In Sweden last week, two performers took the stage together for the first time at one of Stockholm’s leading theatres.
One of the performers was Fredrik "Benke" Rydman, a renowned Swedish artist who has choreographed a Eurovision Song Contest winner and advanced modern dance through his Bounce Streetdance Company. The other was a 2m tall, 900kg industrial robot from digital technology pioneer ABB.
Benke’s path-breaking duet, set to an original score, is a unique reflection of the changing role of robots, automation technology and artificial intelligence in society.
The ABB IRB 6620 robot with which he performed is more typically found in heavy manufacturing facilities, like automotive plants, where it performs spot welding and complicated assembly tasks in close collaboration with plant employees. It is one of ABB’s biggest, strongest and heaviest industrial robots.
“Benke and ABB showcased the future of human and robot collaboration last night,” said Sami Atiya, President of ABB’s Robotics & Motion division. “Together, through this beautiful and powerful performance, artists and engineers demonstrated how far technology has come, giving us a glimpse of exciting things ahead. Through this performance, we can visualize a future of simple and intuitive mastery over complex, sensitive interactions between humans and robots.”
Performances of Benke’s new work, which was met with strong reviews from critics.
The show will continue at Kulturhuset Stadsteatern in Stockholm, one of the largest and most prominent culture centres in Northern Europe, until the end of November.
The changing nature of collaborative robots
In the recent past, robots such as the IRB 6620 would have been barricaded behind protective fences, with separation zones and walls to prevent people from coming too close while the robot did its work in isolation.
Thanks to a new generation of automation and artificial intelligence technologies, today people and robots are working safely in close collaboration and in close quarters.
ABB’s latest advanced software, which is used in factories around the world, helps make this possible by enabling a collaborative robot like the ABB IRB 6620 to be aware of what is happening in its surrounding area and adjust its movements with incredible speed to keep people nearby safe. The software, called ABB SafeMove2, knows where a dancer is at all times.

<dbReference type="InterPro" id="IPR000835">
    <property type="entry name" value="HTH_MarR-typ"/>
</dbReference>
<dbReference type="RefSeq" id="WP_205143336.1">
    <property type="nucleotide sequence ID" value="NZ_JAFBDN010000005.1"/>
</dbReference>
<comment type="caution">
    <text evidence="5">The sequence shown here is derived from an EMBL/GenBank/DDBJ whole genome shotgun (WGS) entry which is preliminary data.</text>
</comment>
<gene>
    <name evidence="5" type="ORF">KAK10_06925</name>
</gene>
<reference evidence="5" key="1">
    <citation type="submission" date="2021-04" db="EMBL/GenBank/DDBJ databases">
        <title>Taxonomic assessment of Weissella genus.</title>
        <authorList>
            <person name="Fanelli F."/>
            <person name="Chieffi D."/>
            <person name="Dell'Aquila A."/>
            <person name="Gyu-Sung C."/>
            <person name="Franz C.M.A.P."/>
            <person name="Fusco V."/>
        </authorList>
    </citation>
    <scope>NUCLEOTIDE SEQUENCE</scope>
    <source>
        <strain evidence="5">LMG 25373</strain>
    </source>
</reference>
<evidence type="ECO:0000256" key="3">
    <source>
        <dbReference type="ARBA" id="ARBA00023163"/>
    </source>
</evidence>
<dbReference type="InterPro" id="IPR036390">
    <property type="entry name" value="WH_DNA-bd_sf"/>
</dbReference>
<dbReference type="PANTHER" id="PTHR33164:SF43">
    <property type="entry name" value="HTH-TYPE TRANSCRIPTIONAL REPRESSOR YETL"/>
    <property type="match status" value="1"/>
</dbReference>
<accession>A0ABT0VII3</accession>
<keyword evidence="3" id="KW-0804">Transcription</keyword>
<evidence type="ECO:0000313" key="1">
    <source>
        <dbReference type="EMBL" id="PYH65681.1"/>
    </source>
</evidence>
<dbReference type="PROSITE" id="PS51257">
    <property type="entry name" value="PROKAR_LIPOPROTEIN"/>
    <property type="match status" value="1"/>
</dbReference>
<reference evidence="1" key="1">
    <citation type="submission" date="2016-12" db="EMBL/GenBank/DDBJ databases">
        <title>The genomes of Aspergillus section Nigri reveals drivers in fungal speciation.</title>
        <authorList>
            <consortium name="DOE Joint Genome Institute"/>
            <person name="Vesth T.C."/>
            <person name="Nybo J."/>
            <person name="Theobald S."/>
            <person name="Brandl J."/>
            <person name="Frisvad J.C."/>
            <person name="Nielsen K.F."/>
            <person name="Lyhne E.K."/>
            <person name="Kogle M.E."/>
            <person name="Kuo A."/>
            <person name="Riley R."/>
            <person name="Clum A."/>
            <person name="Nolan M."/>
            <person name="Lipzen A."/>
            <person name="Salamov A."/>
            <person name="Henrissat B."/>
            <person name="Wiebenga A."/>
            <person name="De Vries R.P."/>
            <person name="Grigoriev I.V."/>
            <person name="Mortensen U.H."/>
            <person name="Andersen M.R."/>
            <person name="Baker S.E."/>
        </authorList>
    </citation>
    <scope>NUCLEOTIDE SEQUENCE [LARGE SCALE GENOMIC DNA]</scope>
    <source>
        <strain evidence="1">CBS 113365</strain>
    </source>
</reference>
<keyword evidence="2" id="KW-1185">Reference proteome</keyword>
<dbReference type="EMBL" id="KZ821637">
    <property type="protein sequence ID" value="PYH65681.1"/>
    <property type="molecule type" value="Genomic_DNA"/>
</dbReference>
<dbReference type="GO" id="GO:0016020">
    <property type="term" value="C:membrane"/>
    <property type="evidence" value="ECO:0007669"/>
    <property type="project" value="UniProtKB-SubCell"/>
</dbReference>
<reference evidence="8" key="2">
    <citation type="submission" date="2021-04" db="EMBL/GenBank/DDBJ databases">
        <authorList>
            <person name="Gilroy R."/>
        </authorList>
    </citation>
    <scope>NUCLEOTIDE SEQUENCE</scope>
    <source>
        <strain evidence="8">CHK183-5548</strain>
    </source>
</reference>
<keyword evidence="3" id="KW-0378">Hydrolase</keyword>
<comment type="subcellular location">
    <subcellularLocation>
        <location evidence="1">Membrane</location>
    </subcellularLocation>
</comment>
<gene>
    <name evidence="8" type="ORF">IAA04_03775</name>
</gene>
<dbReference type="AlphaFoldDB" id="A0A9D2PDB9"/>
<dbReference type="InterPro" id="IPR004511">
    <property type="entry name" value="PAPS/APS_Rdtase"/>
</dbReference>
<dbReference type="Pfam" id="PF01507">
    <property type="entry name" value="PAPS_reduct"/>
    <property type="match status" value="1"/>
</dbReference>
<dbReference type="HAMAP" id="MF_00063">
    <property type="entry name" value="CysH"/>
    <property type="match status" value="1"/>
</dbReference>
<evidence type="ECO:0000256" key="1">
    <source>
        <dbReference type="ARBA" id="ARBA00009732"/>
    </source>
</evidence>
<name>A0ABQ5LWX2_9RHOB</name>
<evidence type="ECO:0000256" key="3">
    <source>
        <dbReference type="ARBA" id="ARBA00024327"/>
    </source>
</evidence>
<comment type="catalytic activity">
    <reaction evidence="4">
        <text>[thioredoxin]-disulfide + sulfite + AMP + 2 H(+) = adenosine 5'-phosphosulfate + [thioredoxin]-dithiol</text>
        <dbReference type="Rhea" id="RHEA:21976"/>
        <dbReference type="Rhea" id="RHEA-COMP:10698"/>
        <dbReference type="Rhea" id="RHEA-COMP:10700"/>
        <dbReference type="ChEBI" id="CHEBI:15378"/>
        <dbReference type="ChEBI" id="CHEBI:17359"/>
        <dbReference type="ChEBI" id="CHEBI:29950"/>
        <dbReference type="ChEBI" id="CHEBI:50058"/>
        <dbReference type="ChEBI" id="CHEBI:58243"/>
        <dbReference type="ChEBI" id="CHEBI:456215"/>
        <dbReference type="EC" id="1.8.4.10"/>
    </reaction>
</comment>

Benke and a small team of ABB engineers worked together closely to program the IRB 6620 for the performance. ABB’s collaborative robots are easy and fast to program using what is known as “lead through programming” in which people hand-guide robots through the required range of motion and then record the actions on an ordinary smart tablet. In the past, programming this type of performance would have taken months to complete and required specialised technical training.
Erik Hellström, one of the engineers who helped prepare this performance, said: “Making a seamless connection to the music was difficult but working together with Benke, we made incredible strides. It is remarkable how the IRB 6620 seems to truly sense both the music and the dancer.”
The programming used for this performance is the same type that made it possible last year for another popular ABB robot, the collaborative dual-arm YuMi®, to quickly learn the complex and intricate movements needed to conduct a symphony orchestra for a live performance in Italy with famous tenor Andrea Bocelli.
ABB collaborative robots are no strangers to the public stage. In addition to conducting an orchestra, ABB robots have also supported Lady Gaga at the Grammy Awards and in concerts by Bon Jovi and deadmau5.
Also, ABB’s collaborative robots recently rang the opening bell at the NASDAQ stock exchange in New York City, solved a Rubik’s Cube in front of a room of spectators, and helped a patient with multiple sclerosis play chess.